AJC Watchdog: First Alert

Keeping watch on those who hold the public trust and money

Terrorism in Georgia has origins close to home

The conspirators had a bold plan to spread terror across Georgia and beyond.

They would detonate bombs at police stations, along power-transmission lines, at water-treatment plants. Mass hysteria would ensure, they figured, forcing the federal government to impose martial law. Then others who shared their ideology would join the fight and the revolution would be under way.

These would-be terrorists weren’t Islamic extremists. They weren’t Syrian refugees or immigrants of any kind. They were a trio of white guys from Rome, Georgia, who harbored some vague, albeit grandiose, ideas about overthrowing the U.S. government.

They considered themselves patriots.

Their plot fizzled after their bomb supplier got nervous and called the FBI. Today, the three men – Terry Eugene Peace, Brian Edward Cannon and Cory Robert Williamson – are serving lengthy sentences in federal prison.

As Congress debates tighter screening of refugees from war-scarred countries and presidential candidates talk about jihadis in America and barring all Muslim immigrants, a review of the Rome case suggests the need for greater vigilance against a different group: domestic dissidents with violent agendas.

Peace, Cannon and Williamson hatched their plot in early 2014, according to an FBI agent’s affidavit filed in U.S. District Court.

The men apparently communicated with like-minded people across the nation through a “Minuteman Militia” Facebook page and on websites that offered encrypted chat sessions. In January 2014, according to court records, Peace wrote to other followers of the Facebook page about a “mission” he was planning for the following month, one that he said would start “an active revolution.” He advised other militias to bone up on guerrilla warfare tactics, gather supplies and prepare their families for a long fight.

About this time, prosecutors alleged, Peace spoke with a Tennessee man about acquiring explosive devices: a dozen pipe bombs built for what Peace called “maximum fragmentation” and three other bombs that could destroy the kind of armored vehicles used by the police and the military.

The Tennessee man, whose identity was not disclosed in court records, thought Peace and the others were serious. He got in touch with law enforcement authorities and began working undercover for the FBI.

In an online chat, a person the FBI believed to be Peace laid out the scheme for his group’s attacks and the ones he assumed would follow:

“We will be using guerrilla-style warfare tactics,” he wrote. “I have been arguing with myself on what level of violence or what level of damage is acceptable. I do not want to kill or injure fellow Americans. So, at least for the guys with me, we will restrain the violence toward people and target infrastructure. Then respond to violence with reciprocal violence.”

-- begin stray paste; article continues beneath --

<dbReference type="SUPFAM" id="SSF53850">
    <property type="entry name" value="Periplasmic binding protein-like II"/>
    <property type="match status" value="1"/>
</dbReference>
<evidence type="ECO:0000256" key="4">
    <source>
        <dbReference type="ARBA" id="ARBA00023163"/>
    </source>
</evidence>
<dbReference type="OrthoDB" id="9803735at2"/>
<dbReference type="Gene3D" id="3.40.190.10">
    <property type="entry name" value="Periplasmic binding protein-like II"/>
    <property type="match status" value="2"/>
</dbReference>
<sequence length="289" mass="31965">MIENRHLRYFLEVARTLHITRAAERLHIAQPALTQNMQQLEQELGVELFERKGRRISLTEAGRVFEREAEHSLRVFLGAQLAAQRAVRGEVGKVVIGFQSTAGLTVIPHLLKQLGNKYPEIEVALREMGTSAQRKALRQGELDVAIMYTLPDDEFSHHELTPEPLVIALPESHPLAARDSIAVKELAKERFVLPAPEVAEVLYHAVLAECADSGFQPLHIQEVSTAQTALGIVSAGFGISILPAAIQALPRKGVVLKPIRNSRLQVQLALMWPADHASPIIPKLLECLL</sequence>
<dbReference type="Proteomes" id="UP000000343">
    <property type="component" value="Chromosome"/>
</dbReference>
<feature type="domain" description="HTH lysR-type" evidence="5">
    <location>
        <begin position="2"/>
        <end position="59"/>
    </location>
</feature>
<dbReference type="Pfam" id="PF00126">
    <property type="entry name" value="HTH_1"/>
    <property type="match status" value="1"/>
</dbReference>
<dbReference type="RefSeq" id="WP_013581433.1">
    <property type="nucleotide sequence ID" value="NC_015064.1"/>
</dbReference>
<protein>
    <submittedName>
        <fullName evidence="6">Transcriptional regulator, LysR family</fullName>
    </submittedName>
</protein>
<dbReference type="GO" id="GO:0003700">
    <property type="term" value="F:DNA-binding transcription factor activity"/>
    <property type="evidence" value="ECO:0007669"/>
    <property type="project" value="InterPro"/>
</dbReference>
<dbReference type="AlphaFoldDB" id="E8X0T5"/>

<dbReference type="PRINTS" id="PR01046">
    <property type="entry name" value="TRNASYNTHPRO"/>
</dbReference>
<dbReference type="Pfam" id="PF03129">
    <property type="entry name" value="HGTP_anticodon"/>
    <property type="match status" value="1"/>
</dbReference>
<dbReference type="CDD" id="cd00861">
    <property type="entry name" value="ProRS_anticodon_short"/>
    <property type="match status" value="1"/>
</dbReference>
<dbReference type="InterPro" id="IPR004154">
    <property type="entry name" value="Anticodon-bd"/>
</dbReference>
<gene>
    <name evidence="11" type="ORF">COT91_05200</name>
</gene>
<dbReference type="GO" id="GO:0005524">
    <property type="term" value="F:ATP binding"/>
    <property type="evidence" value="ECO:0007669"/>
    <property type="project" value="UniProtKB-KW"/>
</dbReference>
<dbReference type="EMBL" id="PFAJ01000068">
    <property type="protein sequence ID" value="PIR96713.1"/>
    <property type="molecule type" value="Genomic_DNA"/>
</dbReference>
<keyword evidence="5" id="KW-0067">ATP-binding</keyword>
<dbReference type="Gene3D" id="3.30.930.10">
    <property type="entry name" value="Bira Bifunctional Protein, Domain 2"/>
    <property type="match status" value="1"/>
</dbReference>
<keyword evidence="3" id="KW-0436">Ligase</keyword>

He added: “The group with me will move first mainly to make a point. I stand by what I say. The other groups should start within the next 24-48 hours in order to keep the operational tempo up so that when one unit is done, another is hitting nonstop. As soon as we complete mission one, we will relocate and start mission 2, then 3, until all is done.”

In early February, the bomb supplier told Peace he could fill the order for a dozen pipe bombs but could furnish only two of the stronger devices, not three.

“No problem, two will be fine,” Peace replied. “We want the first to be pretty!”

They made plans to meet in the parking lot of a Wal-Mart store in Cartersville on Feb. 15. Two days earlier, the supplier asked Peace if he still wanted the bombs.

“Most assuredly,” he answered. “They are a key element.”

As the rendezvous took place, federal agents and local law enforcement officers watched from posts all over the parking lot. The bomb supplier placed one of the devices inside Peace’s truck, then read aloud from an instruction sheet. As he reached for the second bomb, the agents moved in.

The would-be terrorists may have expected trouble. Peace and Cannon both carried handguns, the FBI later said, and agents found three rifles in the cab of their truck. Peace wore body armor, and Cannon had on the rigging for an armored vest.

During interrogations at the Bartow County sheriff’s office, Peace said he had been in touch with several other militia groups. One had about 300 members, he said, and was equipped with “the works”: body armor, gas masks, helmets, guns and ammunition.

But he said he hadn’t discussed targets with other groups and had no idea whether they would actually carry out attacks.

“You would think things … were organized,” Peace said, “but unfortunately, that’s not the case.”

Peace, Cannon and Williamson pleaded guilty in May 2015 to a charge of conspiracy to use weapons of mass destruction. U.S. District Judge Harold L. Murphy sentenced each defendant to 12 years in prison. For Peace, the judge also ordered psychiatric and psychological treatment.

By then, Peace’s swagger had subsided.

“We had no intention of hurting any individuals, only violence,” he told authorities. “The only violence is if you shoot at us and we return fire.

“Human lives are sacrosanct,” he said. “We’re all Americans.”


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